This is exactly what happened to the Adivasi in India and in Jharkhand. As a result communalism is replaced by individualism. Common property becomes private property. Co-operation becomes competition. Consensus in decision making becomes majority decision. Equality among the members of the community becomes inequality. When India became independent the local ruling class, which was largely non Adivasi and which hailed from north Bihar, and whose language was Hindi, systematically imposed Hindi on the Adivasi people of Jharkhand.
Thus Hindi was made a necessary language both at the level of administration as well as in the formal education system. As a consequence, the children who started to go primary school had to learn Hindi. The Adivasi school-going children did not fare well in Hindi because: they did not speak it home, where as non-adivasi children, whose mother tongue was Hindi, much better at school .
Hindi was also propagated to lessen the importance given to English. In this effort however the independence government largely failed because English continued to hold its sway in college and university education. The net consequence of this language policy was that Adivasi languages suffered
from a double assault from government patronized Hindi and elite patronized English. National development leading to underdevelopment of the Indigenous people India has one of the largest indigenous populations in the world Adivasis in India form nearly 8 percent of India’s total population In the slate of Jharkhand. as SC Bhatt in the District Gazetteer of Jharkhand puts it. “during fifty years since independence, the Jharkhand land and the Jharkhandi people have been in a process of being reduced to shameles in several respects. The region consists of 79.714 sq kms of land with 2.69.09.428 population of whom 30 percent are indigenous Adivasis. Where as they were 60 percent at the sun of the last century.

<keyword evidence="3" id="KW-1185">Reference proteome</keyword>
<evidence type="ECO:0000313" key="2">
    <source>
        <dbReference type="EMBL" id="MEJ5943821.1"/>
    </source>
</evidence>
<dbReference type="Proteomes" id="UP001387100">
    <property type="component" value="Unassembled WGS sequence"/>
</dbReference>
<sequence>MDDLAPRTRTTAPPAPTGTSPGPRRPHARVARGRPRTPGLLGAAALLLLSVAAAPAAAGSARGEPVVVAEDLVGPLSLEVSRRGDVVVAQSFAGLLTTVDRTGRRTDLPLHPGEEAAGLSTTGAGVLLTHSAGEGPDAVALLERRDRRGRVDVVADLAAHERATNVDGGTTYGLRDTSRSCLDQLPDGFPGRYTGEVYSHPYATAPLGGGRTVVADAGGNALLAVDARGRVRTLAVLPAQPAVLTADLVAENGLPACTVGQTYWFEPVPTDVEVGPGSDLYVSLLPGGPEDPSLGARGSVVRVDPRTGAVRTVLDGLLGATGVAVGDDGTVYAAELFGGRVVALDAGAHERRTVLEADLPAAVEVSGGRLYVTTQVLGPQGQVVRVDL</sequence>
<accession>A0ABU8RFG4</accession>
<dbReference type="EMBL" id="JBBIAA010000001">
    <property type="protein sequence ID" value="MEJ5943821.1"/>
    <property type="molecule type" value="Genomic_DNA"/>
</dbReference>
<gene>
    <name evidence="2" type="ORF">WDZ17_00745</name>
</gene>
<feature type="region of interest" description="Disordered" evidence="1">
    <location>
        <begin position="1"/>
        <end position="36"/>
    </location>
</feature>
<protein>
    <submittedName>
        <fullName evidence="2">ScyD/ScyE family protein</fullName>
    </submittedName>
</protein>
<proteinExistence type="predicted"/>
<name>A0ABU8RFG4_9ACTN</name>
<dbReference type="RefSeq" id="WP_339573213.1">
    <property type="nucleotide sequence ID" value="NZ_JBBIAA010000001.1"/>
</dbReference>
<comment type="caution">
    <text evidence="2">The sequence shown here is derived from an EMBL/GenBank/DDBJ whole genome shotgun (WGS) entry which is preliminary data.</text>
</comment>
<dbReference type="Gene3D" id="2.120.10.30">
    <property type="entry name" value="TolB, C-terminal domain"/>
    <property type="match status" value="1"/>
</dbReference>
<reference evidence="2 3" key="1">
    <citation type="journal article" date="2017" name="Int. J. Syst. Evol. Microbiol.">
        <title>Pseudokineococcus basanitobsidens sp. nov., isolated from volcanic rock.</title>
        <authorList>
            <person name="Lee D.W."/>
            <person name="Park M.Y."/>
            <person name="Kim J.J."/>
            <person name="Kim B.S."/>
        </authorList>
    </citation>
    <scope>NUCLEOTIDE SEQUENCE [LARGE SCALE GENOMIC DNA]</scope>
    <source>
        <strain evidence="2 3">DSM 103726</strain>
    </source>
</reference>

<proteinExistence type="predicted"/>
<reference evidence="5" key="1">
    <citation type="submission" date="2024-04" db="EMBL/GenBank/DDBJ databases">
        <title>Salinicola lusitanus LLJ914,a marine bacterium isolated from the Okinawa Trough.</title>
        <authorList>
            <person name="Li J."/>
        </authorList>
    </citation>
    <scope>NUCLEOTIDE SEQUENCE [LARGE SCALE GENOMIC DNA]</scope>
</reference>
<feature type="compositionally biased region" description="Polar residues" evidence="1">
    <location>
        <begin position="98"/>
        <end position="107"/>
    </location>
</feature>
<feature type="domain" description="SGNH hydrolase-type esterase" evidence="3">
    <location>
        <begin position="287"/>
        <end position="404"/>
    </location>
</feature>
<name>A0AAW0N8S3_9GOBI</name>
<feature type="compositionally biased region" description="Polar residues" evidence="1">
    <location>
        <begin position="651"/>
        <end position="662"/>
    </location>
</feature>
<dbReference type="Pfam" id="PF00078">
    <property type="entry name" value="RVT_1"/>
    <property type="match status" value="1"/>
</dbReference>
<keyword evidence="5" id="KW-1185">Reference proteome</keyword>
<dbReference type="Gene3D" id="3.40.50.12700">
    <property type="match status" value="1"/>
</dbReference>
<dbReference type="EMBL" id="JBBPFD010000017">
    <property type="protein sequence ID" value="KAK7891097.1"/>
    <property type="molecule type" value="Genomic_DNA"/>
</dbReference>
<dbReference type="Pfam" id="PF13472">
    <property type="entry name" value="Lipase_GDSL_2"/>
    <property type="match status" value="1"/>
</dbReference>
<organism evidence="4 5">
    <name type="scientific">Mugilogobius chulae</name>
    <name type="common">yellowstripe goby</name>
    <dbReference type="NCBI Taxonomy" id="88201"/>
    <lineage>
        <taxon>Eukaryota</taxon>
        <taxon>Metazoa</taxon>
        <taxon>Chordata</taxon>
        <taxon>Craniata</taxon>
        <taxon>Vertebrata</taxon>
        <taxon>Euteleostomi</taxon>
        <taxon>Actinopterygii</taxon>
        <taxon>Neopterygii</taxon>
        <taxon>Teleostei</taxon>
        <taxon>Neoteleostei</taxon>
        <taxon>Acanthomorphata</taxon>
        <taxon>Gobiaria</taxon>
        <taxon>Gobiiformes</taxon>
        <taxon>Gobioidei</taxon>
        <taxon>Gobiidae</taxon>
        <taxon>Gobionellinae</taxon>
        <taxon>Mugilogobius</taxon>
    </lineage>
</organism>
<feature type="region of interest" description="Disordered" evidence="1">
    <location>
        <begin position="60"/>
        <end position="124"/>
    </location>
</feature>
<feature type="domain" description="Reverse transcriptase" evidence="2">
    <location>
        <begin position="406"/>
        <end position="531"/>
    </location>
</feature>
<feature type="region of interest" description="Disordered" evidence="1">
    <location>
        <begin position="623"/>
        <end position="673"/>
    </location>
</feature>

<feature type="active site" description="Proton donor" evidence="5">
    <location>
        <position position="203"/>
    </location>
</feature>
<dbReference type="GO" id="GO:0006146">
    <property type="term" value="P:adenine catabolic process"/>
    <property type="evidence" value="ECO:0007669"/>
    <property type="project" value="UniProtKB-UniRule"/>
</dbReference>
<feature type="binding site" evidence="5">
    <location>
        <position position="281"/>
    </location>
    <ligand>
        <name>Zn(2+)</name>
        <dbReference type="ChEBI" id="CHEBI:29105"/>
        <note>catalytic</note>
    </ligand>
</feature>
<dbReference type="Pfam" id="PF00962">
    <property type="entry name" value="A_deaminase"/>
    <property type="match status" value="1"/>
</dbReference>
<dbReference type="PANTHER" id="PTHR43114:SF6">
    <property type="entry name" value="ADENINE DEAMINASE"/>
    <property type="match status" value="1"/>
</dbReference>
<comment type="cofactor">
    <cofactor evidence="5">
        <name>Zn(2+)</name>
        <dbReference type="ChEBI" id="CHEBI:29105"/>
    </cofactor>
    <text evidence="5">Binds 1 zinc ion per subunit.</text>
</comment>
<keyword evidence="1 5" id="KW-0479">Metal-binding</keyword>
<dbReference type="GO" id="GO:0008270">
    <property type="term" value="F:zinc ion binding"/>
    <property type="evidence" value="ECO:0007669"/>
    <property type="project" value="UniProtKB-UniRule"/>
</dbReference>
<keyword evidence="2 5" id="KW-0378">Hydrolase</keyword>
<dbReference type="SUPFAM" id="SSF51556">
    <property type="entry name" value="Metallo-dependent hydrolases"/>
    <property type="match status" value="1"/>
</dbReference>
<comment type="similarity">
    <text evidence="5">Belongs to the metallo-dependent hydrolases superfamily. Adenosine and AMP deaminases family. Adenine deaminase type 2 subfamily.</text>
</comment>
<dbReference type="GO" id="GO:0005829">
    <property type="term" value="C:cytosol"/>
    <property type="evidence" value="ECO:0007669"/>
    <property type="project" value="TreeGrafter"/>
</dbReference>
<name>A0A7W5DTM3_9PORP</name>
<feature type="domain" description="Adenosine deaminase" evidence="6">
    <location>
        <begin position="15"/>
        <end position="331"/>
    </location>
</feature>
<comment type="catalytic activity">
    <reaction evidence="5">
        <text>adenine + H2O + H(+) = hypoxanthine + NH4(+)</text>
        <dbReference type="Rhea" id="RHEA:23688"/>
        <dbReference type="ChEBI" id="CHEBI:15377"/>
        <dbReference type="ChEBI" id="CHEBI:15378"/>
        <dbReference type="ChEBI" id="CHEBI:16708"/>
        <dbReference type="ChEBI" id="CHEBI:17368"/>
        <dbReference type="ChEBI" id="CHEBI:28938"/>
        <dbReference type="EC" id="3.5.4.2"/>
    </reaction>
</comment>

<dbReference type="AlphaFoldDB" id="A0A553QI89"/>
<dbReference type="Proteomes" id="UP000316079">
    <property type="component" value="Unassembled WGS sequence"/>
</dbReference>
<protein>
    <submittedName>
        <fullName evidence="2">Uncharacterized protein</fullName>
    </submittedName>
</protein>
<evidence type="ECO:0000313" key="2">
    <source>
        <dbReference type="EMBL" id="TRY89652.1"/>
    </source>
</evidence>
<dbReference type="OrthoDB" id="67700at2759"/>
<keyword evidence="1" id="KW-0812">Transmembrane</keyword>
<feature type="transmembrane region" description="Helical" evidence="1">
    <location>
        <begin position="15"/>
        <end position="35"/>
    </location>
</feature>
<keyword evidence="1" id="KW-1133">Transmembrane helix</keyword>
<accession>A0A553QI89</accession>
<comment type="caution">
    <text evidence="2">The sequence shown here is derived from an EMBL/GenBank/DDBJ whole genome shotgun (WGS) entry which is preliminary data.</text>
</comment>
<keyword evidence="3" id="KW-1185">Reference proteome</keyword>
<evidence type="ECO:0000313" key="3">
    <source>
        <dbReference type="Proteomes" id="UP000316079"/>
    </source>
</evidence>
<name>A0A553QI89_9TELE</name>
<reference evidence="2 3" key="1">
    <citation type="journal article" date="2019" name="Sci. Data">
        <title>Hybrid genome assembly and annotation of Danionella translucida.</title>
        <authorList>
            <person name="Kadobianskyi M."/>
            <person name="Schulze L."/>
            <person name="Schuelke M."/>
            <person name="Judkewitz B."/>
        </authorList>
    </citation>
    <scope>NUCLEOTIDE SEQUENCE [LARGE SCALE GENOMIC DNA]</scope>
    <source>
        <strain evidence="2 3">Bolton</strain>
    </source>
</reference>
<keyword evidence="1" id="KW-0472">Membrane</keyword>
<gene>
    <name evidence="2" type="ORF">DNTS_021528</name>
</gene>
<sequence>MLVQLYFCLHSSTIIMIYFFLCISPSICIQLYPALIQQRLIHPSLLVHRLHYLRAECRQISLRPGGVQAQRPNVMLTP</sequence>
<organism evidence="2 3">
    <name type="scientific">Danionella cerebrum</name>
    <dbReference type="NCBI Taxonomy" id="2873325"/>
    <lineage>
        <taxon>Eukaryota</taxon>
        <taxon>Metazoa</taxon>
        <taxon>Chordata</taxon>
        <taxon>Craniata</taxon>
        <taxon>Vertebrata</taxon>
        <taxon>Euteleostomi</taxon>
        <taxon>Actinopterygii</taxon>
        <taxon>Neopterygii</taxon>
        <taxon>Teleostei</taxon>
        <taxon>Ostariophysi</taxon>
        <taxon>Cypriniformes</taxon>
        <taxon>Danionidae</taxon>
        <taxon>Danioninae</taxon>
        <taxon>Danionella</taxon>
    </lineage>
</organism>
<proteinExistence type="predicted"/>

Due to displacement process the indigenous people of Jharkhand are perhaps the worst hit. otherwise this region is the richest region in the whole country in terms of natural resources, viz timber and several kinds of minerals drawn from far flung areas.” The planners of India’s 5 year plans adopted a
policy of “positive discrimination” towards Adivasis by providing them with certain extra facilities.
In the beginning of the 1990s. the Adivasi members of Parliament brought the attention of the government both inside and outside parliament to the continued deprivation of their people. In 1992 the central government appointed a special commission under the leadership of Shri Delip Singh Bhuriua to make specific recommendations towards self-rule and self-development the Adivasi people.
The Aryan people were more dominant and aggressive. They had a monarchical system of governance based on the vama system and a standing army with fighting skills. Egalitarian Adivasi communities did not have a kingship system, since it was based on hierarchy — a concept alien to the tribal ethos. Instead of Kingship the Adivasis had clan groups among the Kily system — the clan system. This later developed into the Khutkati system. Nor did they have a standing army, since the self-sufficient Adivasis communities did not have a division of labour based on workers and non-workers.JPSC Notes brings Prelims and Mains programs for JPSC Prelims and JPSC Mains Exam preparation. Various Programs initiated by JPSC Notes are as follows:-